‘Pedigree Butchery’ has that fantastic riff that seems like it’s going out of tune, not unlike elements of Loveless, from the same year. But that kind of embellishment is just the icing on a rather gruesome cake, considering how ingrained the rest of the malice is. Ditto the woozy-yet-clean arpeggio that Slayer made famous and Pantera later used to great success.
The album begins as it means to go on, as I think about it. ‘Inpropagation’ (possibly my favourite of all the numerous Jeff Walker puns) has a number of these moments. There’s a regular, albeit fantastic, DM solo from 4:13 to 4:35, at which point (punctuated by a death growl of ‘I propagate!’ that sounds as though it was recorded in a toilet bowl) a dizzying riff lurches into action – accompanied by another high swing. But while we thought the lead guitar was dead, it stirs back into harmonised action like zombie tag team, and widdles over the then-high tech riff with Maiden throwback melody. And a decade before it was en vogue to do so.*
As if that weren’t fantastic enough, the opening couple of minutes is as sublime an example of guitar music as you’ll find anywhere. After an introductory sequence of ominous crashing and booming, and an effects-laden sample of a woman talking about death in documentary format that makes her sound like a gigantic blonde fly, all hell breaks loose with grindcore guitars dancing a frenzied circle-jig over a steroidal machine-gun-drum-fill. A groove-thrash riff provides the foundation for Walker’s vocal, but the transcendent moment is when it all slows down, and the lead guitar takes hold.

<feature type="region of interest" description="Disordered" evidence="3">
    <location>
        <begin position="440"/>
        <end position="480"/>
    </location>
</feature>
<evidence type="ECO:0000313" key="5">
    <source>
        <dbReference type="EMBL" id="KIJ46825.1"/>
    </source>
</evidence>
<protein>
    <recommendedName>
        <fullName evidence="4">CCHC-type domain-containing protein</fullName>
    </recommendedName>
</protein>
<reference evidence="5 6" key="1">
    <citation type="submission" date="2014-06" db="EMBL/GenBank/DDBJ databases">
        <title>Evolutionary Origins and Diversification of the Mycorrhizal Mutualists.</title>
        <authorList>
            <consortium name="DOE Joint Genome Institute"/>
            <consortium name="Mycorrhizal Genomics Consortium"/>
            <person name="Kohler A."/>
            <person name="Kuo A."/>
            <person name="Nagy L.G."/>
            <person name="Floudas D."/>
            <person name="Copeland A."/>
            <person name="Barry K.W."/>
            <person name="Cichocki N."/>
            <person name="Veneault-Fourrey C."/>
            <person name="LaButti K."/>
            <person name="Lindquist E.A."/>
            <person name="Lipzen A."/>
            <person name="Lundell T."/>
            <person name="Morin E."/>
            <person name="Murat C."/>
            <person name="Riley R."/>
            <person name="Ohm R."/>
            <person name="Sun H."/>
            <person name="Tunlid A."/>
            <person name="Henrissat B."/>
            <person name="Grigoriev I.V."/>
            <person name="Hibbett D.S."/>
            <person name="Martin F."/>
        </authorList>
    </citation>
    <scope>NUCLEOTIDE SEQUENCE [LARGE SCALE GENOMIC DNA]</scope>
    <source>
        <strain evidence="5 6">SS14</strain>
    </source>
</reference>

Again, it’s completely abnormal. I have plenty of Napalm Death, Morbid Angel and Autopsy, but I have never heard any band articulate their grim themes so well in the instrumental domain. Away from imagery, lyric or title, the music makes you feel that something just isn’t right. That passage of music could be played to a non-metaller, in terms of pure heaviness, but there is an un-nameable subtext, a sociopathic ulterior motive, that only early 1990s Swans has matched, in my experience.
Heartwork may be my favourite Carcass album (though, after all this, I’m not so sure), but despite its superior songwriting, production and arrangement**, it lacks the moments of true musical discomfort abundant above.
Mmmm, I’m in the mood for some more death metal now. Maybe a visit to Heartwork. Or Skullflower, which those good people at the Wire magazine naively believe to be ‘true’ death metal. That has to deserve some kind of response. It just has to…
* And that’s exactly 666 words. Not that I was counting toward it or anything.
** Yep it may not be as complex as Necroticism, but moments like the way the rhythm switches as the lead changes hands in ‘Buried Dreams’ is just pure evidence of a band effortlessly peaking.